Baron Response Of 2 No Trump
A game-forcing response in the Baron System.
Baron System of Contract Bridge, The
The designation given to a bidding system devised and developed by Mr. Leo Baron and Mr. Adam Meredith, and published in the book titled The Baron System of Contract Bridge, published in the year 1948, First Edition, by Contract Bridge Equipment Ltd.,London, England. These two bridge players were winners of national and international bridge events during the years following 1945/6.
The French term for Preemptive Bid. Sometimes used by English writers to describe a series of obstructive bids.
This term describes a play technique devised and published by Dr. Bertrand Romanet of Paris, France. This barricade coup allows the declarer to obstruct the defenders from establishing a long suit.
Barry Crane Top 500
The name of a trophy awarded to the ACBL member who has accumulated the most masterpoints during the calendar year. The trophy was originally know as the McKenny Trophy, which was donated by Mr. William E. McKenny, an ACBL Executive Secretary, and was presented during the years consecutively between 1937 and 1981. When the list was revised to include the leading 500 bridge players with the most masterpoints, the trophy was renamed the Top 500 between the years 1982 and 1985. The trophy was renamed the Barry Crane Top 500 in 1985 as a remembrance of an extraordinary bridge player, as acknowledged by his peers, and who was murdered in 1985.
Devised and developed by Mr. Leslie C. Bart. An artificial Two-Diamond rebid in the partnership bidding sequence 1 Spade, 1 No Trump (forcing), 2 Clubs, 2 Diamonds, either by the opener and partner or by the two opponents without any interfering bids.
Basic Lisa - The Lisa Convention - Extended Lisa - Fourth Suit Forcing Lisa
This concept is a variation / extension of the Bart conventional method and was conceived and developed by Mr. Jamie Radcliffe and Mr. Pete Whipple. Their write-up was published in The Bridge World in October 2007, Volume 79, Number 1. The source for the information is a write-up and summary of Mr. Neil H. Timm and posted in Bridge News, to which a registration is required. This information is in a .pdf file format and will automatically be opened by your browser in a new window. This information is also only archived and preserved on this site for future reference.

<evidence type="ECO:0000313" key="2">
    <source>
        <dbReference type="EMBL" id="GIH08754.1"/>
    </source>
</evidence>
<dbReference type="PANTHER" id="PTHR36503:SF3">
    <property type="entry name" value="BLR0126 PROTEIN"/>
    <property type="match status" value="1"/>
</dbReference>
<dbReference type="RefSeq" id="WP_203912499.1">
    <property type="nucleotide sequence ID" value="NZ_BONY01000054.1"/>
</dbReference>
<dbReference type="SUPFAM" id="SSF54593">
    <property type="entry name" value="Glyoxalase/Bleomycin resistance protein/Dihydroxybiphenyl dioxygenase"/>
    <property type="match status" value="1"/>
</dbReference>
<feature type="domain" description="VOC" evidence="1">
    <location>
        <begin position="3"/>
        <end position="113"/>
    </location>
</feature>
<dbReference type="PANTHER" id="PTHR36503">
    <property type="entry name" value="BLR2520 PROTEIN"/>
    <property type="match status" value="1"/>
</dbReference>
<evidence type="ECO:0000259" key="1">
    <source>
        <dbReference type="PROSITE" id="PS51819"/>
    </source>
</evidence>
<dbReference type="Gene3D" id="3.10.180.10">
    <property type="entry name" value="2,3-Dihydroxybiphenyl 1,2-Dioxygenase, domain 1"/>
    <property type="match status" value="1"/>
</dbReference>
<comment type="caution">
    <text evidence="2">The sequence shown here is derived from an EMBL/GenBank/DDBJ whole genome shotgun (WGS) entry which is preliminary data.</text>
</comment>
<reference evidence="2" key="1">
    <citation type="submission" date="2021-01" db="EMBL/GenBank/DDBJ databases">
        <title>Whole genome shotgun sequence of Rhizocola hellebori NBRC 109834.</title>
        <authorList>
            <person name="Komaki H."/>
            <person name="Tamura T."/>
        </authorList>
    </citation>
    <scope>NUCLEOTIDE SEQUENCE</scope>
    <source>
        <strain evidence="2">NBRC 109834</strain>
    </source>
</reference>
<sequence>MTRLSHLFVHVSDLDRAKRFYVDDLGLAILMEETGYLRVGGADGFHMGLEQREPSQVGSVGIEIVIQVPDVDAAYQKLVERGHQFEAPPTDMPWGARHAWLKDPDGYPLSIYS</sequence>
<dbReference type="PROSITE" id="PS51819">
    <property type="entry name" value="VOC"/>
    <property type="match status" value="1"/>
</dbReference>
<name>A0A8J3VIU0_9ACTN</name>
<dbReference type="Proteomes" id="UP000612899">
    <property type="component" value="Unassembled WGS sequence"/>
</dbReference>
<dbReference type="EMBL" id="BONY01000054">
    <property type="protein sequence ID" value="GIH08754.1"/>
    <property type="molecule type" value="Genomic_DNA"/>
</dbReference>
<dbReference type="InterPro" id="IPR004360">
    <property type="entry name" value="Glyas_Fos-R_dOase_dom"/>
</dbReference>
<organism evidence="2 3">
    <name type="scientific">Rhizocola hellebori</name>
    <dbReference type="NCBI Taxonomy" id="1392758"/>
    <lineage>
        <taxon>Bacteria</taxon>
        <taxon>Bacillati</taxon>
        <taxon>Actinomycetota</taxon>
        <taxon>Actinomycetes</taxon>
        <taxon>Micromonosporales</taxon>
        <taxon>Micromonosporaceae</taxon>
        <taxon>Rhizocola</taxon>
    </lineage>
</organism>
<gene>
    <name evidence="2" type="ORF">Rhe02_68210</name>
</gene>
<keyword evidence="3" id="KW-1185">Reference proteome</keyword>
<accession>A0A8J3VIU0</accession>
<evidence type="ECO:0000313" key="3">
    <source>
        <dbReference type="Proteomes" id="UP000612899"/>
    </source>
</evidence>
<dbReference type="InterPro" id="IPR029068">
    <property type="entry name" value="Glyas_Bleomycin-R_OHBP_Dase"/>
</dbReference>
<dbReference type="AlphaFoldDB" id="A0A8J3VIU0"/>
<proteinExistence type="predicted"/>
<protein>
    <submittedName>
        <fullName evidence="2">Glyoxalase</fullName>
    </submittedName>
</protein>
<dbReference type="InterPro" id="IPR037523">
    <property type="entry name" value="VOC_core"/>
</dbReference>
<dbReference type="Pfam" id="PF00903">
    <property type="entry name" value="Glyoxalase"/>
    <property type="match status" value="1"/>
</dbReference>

See: Anti-Bart Convention
An online article published by Mr. Josh Sher of Washington, D.C., United States, and Mr. Marc Umeno of Cleveland, Ohio, United States, as a variation of the Bart conventional method. This online article has been removed by the authors and there is presently no web link. This information is in a .pdf file format and is only archived and preserved on this site for future reference.
Barton System, The - The Barton Club
An early outline of a bidding system designed and devised by Mr. Frederick Page Barton in his publication: The Barton System, published 1934. Details unknown. This conventional system is also known as The Barton Club.
To name a contract without conducting a full investigation during the bidding.
A colloquialism used to designate the achieved result of a large penalty for whatever reason, as in the phrase: "He took a large bath."
Bathtub or Bathtub Bridge Theory or Bathtub Axiom
This is a term used by bridge players of Rubber Bridge, who generally play in private homes. It is a colloquialism or postulate of unknown origin meaning that the player, who sits closest to the room of the house, in which the bathtub is located, will actually more times than not have better cards or better cards dealt to him/her, thereby increasing the percentages of winning the competition. Whether or not this superstitious postulate has actually been proven or disproven by any scientific study is unknown. However, superstitions abound even among bridge players and cannot be totally disregarded.
Bath Coup - Anti-Bath Coup
The Bath Coup is as old as the game of Whist, which was very popular in England, and the name may be derived from city of Bath, which was once a favorite meeting place of the aristocracy.
Bastille Movement - An alternative to the Butler
As described by Mr. Herman De Wael, Contributing Editor to The Official Encyclopedia of Bridge.
The trophy was designated by the ACBL Board of Directors in 1996 to honor Mr. Percy X. Bean, ACBL President in 1972 and Chairman of the Board in 1973. Mr. Percy X. Bean (1916-1992) represented District 19 on the Board of Directors from 1964 until 1988 and served as President of the ACBL Charity Foundation from 1974 until 1981. He was a member of the ACBL Goodwill Committee and the National Board of Governors and general Chairman of Arrangements for the World Team Olympiad in Seattle in 1984. Mr. Percy X. Bean and his wife Anne were named ACBL Honorary Members for 1992, the first time that honor was bestowed on a husband-wife combination. Mr. Percy X. Bean was the Editor of Mad, Mad World of Bridge, a publication that strongly championed players of less than expert class.